Considerations for School Sealant Programs During the Coronavirus Disease 2019 (COVID-19) Pandemic

Background

School sealant programs (SSPs) are a very effective way to provide preventive oral health services to children who are at higher risk of developing cavities and less likely to receive private dental care.

Many SSPs have been suspended as communities respond to the coronavirus disease 2019 (COVID-19) pandemic. As programs are restarted, the information presented here can be used to protect the health, safety, and well-being of students, teachers, staff, and dental healthcare personnel (DHCP) who participate in SSPs.

This information is for:

  • Oral health programs that conduct SSPs.
  • DHCP who provide direct oral health services.
  • School administrators.

How to Decide Whether to Restart SSPs

CDC provides Indicators for Dynamic School Decision-Making to help schools determine when it is safe to open for in-person learning. Many schools have reopened with in-person learning and may be considering restarting their SSPs.

Oral health programs, school administrators, and state, local, territorial, or tribal health officials should work together to make decisions about whether to restart SSPs. Specifically, oral health programs should:

  • Work with school administrators and public health officials to develop policies to safely provide oral health services to SSP participants.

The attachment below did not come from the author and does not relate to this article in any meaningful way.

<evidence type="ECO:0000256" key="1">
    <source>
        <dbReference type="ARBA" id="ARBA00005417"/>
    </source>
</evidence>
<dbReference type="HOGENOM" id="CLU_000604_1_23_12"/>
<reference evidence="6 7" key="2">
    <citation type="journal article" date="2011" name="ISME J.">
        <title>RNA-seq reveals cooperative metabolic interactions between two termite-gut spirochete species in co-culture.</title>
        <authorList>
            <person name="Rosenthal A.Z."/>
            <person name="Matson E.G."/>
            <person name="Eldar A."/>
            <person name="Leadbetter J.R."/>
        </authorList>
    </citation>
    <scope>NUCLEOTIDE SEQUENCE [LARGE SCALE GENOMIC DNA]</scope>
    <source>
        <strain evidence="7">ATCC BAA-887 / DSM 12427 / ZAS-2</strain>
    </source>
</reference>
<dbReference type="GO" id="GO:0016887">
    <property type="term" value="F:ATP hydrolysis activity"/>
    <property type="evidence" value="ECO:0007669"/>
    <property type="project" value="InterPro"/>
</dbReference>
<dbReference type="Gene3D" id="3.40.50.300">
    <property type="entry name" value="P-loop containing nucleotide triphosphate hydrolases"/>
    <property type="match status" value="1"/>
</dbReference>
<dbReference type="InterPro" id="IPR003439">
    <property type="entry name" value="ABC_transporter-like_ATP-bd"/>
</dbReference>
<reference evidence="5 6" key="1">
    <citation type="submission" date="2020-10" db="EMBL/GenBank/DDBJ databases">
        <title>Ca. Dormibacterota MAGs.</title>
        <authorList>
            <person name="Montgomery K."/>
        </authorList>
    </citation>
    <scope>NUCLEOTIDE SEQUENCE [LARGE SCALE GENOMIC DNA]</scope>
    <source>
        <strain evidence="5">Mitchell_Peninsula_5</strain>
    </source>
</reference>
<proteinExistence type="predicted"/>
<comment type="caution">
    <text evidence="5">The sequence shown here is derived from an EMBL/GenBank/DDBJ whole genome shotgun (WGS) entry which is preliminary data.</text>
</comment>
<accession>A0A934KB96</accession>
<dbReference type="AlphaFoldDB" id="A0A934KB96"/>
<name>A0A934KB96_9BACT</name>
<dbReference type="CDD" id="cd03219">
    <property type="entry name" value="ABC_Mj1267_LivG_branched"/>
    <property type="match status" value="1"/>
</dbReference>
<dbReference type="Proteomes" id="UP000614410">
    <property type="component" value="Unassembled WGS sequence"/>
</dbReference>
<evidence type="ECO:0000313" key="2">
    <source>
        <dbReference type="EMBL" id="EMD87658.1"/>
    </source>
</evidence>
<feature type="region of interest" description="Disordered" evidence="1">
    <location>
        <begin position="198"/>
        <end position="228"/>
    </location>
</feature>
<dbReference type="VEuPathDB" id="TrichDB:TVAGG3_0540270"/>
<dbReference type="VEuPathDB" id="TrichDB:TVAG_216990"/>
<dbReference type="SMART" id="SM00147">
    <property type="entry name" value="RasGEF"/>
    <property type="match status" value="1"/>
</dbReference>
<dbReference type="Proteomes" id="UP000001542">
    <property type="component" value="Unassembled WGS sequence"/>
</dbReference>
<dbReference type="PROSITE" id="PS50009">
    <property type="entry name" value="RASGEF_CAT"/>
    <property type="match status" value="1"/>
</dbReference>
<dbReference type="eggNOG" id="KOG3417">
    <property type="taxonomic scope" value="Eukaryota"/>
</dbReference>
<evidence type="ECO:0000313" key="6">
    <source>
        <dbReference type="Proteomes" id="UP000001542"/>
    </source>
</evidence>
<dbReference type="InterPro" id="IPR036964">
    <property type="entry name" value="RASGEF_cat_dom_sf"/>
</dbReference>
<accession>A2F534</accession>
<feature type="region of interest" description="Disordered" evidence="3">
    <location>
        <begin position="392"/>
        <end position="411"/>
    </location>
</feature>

• Balance the need to provide necessary preventive oral health services with the need to minimize risk to students, school staff, DHCP, and their families.
  • Use the Framework for Healthcare Systems Providing Non-COVID-19 Clinical Care During the COVID-19 Pandemic to help determine the scope of delivery of nonemergency care.
  • Consult with their state, local, territorial, or tribal health departments for current information about requirements specific to their jurisdictions and to determine how the degree of COVID-19 community transmission will affect local policies.
  • Monitor trends in local case counts and deaths, especially spikes in local cases, and other core indicators, such as the percentage of positive tests over the past 14 days. Work with public health officials to identify a threshold for canceling SSPs if local transmission increases. SSPs should follow all federal, state, local, territorial, or tribal health and safety laws, rules, and regulations that schools must comply with.
  • Work with state education agencies and local school administrators to understand region-specific recommendations for school programs.
  • Be prepared to follow site-specific guidance for additional precautions related to COVID-19.

How to Plan for Restarting SSPs

Before restarting SSPs, DHCP should:

  • Be familiar with and fully prepared to practice according to CDC’s Guidance for Dental Settings on how to provide oral health services during the COVID-19 pandemic.
  • Follow CDC’s guidance for Schools and Child Care Programs and any local school-specific policies while working in a school setting.

Oral health programs should: